Improving Outcomes in Lung Cancer , the third in the series The three linked publications, The Manual , The Research Evidence , and a four-page summary of the main recommendations for GPs and primary healthcare teams, are available free via the NHS response line (0541-555455).
The practical recommendations in the guidance are based on the findings of systematic reviews of the effectiveness of each aspect of lung cancer management, from prevent ion to palliative care, and are summarised in the latest edition of Effective Health Care .
2 Lung cancer is the third most common cause of death in the UK. The disease progresses rapidly and the prognosis is usually poor: around 80 per cent of patients die within a year of diagnosis, and screening does not appear to improve outcomes. The guidance therefore concentrates on prevention and palliative care. Although radical treatment, particularly surgery, can lead to long-term survival, it is only appropriate for a few patients.
Since cigarette smoking accounts for around 90 per cent of deaths from lung cancer, action against smoking should be the primary focus of efforts to improve outcomes. There is good evidence that interventions at national and local levels to help people stop smoking can be highly cost-effective.
Effective interventions are summarised in the most recent issue of Effectiveness Matters (available from the NHS Centre for Reviews and Dissemination).
Significant changes in the structure of lung cancer services in many areas will be needed to implement the recommendations in the guidance. Specialist multiprofessional teams are to be established, to which all patients with suspected lung cancer will be referred. This can be expected to lead to more appropriate treatment and better co-ordination of care.
The choice of treatment depends on the patient's fitness and on whether the tumour is classified as small cell (around 20 per cent of patients) or non-small cell lung cancer; decisions should not be based on the patient's age. Specialist management is likely to mean that more patients will receive an accurate histological diagnosis. High-tech diagnostic methods and imaging systems are not usually necessary.
Since surgery offers the hope of cure, people with tumours that can be completely removed should be identified.
Regrettably, the long-term survival rate in England is low, around 27 per cent at five years, mainly because the cancer is often quite far advanced by the time it is detected. It is important that the tumour stage should be established before surgery so that the number of patients subjected to unsuccessful operations - with the morbidity and waste this entails - is minimised.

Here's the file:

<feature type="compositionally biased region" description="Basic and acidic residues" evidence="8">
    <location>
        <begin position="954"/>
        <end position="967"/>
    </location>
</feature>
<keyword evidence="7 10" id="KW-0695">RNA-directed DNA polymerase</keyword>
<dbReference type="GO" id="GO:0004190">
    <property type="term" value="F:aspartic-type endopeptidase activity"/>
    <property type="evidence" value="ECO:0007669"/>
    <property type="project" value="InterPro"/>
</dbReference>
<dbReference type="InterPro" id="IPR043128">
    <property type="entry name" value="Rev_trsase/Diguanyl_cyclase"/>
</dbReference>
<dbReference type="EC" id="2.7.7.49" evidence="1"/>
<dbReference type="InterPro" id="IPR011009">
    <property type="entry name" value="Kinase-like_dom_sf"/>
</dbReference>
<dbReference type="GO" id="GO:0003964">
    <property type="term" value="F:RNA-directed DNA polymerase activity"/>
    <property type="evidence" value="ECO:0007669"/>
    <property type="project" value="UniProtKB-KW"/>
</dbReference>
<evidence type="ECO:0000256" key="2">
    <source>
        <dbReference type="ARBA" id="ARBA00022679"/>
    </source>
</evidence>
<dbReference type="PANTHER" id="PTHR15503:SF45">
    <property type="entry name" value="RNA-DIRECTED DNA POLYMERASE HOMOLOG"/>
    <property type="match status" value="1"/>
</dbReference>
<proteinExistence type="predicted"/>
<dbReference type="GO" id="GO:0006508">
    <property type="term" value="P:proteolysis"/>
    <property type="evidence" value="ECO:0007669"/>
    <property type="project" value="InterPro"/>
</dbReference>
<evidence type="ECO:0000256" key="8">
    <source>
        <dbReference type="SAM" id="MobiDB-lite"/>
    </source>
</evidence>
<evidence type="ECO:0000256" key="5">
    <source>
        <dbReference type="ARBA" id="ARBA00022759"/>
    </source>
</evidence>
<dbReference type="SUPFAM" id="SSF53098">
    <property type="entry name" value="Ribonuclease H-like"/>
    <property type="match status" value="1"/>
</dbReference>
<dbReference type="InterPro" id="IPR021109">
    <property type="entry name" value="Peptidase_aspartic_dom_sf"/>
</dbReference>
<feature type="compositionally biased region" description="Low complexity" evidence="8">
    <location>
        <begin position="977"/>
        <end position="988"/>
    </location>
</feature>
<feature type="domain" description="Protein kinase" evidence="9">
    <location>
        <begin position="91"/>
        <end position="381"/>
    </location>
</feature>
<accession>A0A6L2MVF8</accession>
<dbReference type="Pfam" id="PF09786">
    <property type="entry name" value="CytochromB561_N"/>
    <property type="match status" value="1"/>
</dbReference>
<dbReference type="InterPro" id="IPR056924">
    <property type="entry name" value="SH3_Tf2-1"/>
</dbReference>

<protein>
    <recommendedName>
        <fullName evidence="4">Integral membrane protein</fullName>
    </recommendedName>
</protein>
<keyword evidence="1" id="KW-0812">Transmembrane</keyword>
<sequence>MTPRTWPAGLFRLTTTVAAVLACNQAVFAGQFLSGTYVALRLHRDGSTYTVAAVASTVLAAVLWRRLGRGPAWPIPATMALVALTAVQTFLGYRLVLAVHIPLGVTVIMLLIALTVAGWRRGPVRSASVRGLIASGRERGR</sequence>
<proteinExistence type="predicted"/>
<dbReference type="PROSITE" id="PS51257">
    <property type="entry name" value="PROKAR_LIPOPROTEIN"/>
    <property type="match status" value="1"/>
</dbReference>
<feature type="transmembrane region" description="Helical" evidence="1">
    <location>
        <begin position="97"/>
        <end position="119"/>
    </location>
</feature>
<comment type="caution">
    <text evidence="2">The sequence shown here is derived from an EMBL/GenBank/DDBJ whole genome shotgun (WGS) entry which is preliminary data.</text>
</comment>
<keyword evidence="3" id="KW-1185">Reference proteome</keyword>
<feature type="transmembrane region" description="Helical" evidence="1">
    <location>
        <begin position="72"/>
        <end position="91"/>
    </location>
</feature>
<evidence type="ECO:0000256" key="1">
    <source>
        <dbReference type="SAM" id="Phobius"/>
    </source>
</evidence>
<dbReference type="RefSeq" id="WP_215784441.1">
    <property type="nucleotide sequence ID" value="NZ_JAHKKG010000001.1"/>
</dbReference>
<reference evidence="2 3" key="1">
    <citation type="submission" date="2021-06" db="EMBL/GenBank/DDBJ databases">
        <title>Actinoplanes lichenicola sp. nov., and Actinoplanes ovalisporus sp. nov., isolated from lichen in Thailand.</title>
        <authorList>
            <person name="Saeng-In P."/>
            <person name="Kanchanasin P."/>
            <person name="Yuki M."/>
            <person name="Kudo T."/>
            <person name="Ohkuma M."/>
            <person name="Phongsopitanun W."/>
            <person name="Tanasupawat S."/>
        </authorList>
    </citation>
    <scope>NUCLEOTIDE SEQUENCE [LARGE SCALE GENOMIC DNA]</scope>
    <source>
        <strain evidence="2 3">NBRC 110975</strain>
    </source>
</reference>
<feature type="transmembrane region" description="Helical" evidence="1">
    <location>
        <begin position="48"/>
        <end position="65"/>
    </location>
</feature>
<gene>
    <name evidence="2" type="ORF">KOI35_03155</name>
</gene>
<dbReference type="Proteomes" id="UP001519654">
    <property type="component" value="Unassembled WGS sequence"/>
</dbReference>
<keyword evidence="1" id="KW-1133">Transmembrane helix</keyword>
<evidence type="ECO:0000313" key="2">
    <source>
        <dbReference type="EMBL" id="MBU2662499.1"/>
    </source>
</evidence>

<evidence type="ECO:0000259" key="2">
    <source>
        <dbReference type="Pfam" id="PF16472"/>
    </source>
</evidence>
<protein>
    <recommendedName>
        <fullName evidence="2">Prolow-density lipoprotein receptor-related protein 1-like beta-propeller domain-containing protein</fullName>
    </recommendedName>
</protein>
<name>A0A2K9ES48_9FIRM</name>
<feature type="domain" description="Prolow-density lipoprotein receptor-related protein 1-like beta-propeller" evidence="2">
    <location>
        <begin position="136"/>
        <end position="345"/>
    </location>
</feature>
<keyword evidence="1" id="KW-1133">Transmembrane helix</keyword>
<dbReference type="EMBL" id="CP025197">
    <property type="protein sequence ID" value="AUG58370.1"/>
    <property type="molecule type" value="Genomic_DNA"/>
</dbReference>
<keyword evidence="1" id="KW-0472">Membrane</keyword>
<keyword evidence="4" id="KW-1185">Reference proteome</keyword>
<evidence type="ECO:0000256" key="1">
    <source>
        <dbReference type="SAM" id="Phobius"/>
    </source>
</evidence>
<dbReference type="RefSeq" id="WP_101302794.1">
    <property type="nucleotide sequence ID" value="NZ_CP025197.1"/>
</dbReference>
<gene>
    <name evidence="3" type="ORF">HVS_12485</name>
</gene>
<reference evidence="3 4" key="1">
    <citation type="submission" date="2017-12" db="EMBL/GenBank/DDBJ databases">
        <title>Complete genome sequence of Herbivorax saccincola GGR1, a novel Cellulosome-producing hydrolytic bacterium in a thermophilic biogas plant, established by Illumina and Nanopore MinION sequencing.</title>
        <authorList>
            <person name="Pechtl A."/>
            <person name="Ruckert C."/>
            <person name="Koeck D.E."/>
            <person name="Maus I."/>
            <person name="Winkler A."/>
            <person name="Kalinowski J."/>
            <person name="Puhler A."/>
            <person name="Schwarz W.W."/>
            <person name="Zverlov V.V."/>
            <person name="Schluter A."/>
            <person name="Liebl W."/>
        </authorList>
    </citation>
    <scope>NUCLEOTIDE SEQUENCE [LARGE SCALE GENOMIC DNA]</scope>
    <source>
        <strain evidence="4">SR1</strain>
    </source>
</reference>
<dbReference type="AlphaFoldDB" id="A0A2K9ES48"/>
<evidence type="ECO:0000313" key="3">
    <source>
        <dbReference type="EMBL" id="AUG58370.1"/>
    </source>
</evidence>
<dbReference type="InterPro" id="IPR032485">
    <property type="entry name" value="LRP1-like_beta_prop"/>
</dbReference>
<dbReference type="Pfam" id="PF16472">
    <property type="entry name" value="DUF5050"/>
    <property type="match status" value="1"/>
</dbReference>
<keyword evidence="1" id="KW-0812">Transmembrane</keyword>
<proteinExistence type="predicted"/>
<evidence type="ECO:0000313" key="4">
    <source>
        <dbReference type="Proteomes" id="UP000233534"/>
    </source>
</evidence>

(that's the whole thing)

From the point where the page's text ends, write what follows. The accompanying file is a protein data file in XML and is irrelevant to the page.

Patients with early non-small cell lung cancer, for whom surgery is inappropriate, can be treated with radical radiotherapy. A key recommendation is that these patients are offered CHART (continuous hyperfractionated accelerated radiation therapy) because it reduces mortality significantly in comparison with conventional radiotherapy, and it is cost-effective. Since CHART involves treatment three times daily for 12 consecutive days, radiotherapy needs to be available throughout the weekend.
Chemotherapy is an appropriate first-line treatment for patients with small-cell lung cancer, but requires further evaluation in the treatment of those with non-small cell disease. The ongoing Big Lung Trial will assess this aspect of treatment.
Cancer patients' most common complaint is that they are given too little information about diagnosis and treatment; such information has been found to reduce anxiety, even when the news is bad. In terms of life expectancy, some of the most effective forms of treatment can cause severe adverse effects, and patients should be given accurate information about the anticipated effects of treatment options to enable them to make informed choices about their care. While some patients place great value on the hope of increased survival time, others are more concerned about the quality of their remaining life.
Providing information to patients before treatment has benefits in terms of reducing anxiety, and psycho-educational interventions have been shown to reduce some of the adverse effects of treatment.